I’m a runner. It’s what I do. It’s who I be.

I never thought those words would describe me though. In fifth grade, I tried basketball, but it was too much running. In junior high and high school, I tried softball. It was better, less running, but every now and then our coach got wild and crazy ideas about moving us out of last place and had us run the bases. It was torture. I’d collapse in a wheezing pile of sadness.

In college, I ran the Komen Race for the Cure and then lay on the couch all day because that was clearly the maximum capacity of “running” I was made for. I thought runners were only thin, naturally talented and sporty people. Running was something people like me did for the t-shirt and an excuse to eat all the food after the 5K.

That all changed for me was I was 37. My employer ran a step challenge at work to promote activity and the prize was $100.00. I really needed that $100.00. As a full time working mother of three very young boys, all under seven, time was not on my side. I quickly figured out that I could get twice as many steps in the same amount of time if I jogged a little. I couldn’t even make it up the hill in my subdivision without stopping to get my breath.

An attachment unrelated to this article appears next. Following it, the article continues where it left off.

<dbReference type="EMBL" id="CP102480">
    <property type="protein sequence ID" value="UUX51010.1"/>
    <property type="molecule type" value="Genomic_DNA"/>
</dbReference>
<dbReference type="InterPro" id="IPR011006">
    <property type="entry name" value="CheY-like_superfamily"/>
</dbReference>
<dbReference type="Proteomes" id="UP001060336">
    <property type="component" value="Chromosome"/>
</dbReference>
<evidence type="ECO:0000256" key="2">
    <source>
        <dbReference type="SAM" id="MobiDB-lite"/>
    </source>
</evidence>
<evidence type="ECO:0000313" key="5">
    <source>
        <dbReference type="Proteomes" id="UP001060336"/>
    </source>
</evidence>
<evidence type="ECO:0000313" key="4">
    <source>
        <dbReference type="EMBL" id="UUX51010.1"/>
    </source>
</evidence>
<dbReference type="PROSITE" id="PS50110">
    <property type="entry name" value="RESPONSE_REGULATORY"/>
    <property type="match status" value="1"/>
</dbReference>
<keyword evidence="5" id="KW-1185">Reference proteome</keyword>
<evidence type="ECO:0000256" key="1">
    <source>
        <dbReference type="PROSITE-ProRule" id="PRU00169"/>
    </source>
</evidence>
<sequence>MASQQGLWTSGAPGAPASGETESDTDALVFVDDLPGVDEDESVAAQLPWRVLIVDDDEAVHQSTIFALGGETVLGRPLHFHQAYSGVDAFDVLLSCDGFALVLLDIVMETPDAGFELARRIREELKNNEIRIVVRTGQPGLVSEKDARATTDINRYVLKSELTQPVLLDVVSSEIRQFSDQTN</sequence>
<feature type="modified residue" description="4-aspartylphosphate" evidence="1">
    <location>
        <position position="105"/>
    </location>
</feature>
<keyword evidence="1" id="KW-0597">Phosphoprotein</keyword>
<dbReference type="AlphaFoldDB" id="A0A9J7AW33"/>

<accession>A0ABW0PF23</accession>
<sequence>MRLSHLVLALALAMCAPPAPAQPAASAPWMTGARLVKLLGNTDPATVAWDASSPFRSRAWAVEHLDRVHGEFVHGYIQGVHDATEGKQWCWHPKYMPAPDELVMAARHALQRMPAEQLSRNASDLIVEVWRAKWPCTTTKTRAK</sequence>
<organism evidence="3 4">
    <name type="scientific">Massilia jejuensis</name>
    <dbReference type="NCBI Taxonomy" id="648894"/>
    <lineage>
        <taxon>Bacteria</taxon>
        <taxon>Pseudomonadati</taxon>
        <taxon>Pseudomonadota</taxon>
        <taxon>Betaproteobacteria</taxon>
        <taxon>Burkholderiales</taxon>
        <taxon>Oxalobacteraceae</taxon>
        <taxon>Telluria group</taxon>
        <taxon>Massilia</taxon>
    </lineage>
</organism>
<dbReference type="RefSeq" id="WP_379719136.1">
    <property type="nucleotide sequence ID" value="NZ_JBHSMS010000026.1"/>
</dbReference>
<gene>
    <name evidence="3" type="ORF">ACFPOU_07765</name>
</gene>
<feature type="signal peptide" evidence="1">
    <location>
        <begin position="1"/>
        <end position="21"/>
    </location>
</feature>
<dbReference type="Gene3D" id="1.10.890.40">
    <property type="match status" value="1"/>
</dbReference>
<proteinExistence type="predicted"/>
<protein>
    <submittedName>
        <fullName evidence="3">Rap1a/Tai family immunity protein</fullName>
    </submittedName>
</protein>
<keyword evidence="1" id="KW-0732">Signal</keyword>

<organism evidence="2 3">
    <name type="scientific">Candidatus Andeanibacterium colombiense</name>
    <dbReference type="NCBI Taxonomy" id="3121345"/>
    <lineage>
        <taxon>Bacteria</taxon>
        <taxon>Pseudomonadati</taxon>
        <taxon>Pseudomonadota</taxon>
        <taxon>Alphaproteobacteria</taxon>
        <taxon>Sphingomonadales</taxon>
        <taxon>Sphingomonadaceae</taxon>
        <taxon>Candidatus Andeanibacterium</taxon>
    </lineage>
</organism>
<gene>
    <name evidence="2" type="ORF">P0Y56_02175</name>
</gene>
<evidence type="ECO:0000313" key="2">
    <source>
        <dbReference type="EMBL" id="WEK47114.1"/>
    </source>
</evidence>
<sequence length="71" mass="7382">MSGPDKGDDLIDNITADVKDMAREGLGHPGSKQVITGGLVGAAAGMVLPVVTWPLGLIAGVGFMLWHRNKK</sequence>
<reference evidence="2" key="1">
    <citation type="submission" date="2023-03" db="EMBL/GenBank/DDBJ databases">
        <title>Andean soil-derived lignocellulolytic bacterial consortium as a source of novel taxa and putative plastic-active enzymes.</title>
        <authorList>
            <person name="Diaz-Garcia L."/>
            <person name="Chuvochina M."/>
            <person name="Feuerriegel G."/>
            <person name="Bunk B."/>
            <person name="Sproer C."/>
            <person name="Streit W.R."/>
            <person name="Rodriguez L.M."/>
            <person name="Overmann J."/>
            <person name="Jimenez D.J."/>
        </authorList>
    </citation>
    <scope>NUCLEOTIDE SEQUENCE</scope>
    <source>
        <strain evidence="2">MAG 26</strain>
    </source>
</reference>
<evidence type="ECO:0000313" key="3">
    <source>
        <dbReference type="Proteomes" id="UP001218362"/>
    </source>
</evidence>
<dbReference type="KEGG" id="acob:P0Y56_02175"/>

But, over the next six weeks it got easier. A lot easier. My achilles were hurting though, so I thought again, I’m just not made for this. I went into Gazelle Sports and thought maybe I could splurge on new shoes because, again, there was a $100.00 prize at stake. I couldn’t remember when or where I had bought my current cute purple Asics, probably Kohls. The lovely young man at Gazelle brought out a new type of shoe for me to try, the Hoka Clifton 1, which a lot of his “mature” runners liked. My friends, if you haven’t seen that shoe, I encourage you to google it. It was the worst looking shoe ever, especially back then before we knew about Hokas.

I tried it on, grudgingly. It was amazing. It was soft and cushy, and nothing was sore ever. Soon after that, I ran my first four miles, in a row, without stopping. Somewhere along the way I even made it up the hill in my subdivision. I remember exactly where I was when I hit four miles. I remember stopping in the road and laughing with joy about how crazy it was that I just ran four miles! I could do anything. If I could run, what else could I do?!

I won the contest at work. I signed up for Gazelle Girl. I signed up for the Riverbank Run 25K, I signed up for the Grand Rapids Marathon. In two weeks, I’ll run my 40th marathon or longer event. I’m still not a skinny, natural athlete, but I enjoy myself and all the people I’ve met on the way. Keep going, it gets easier.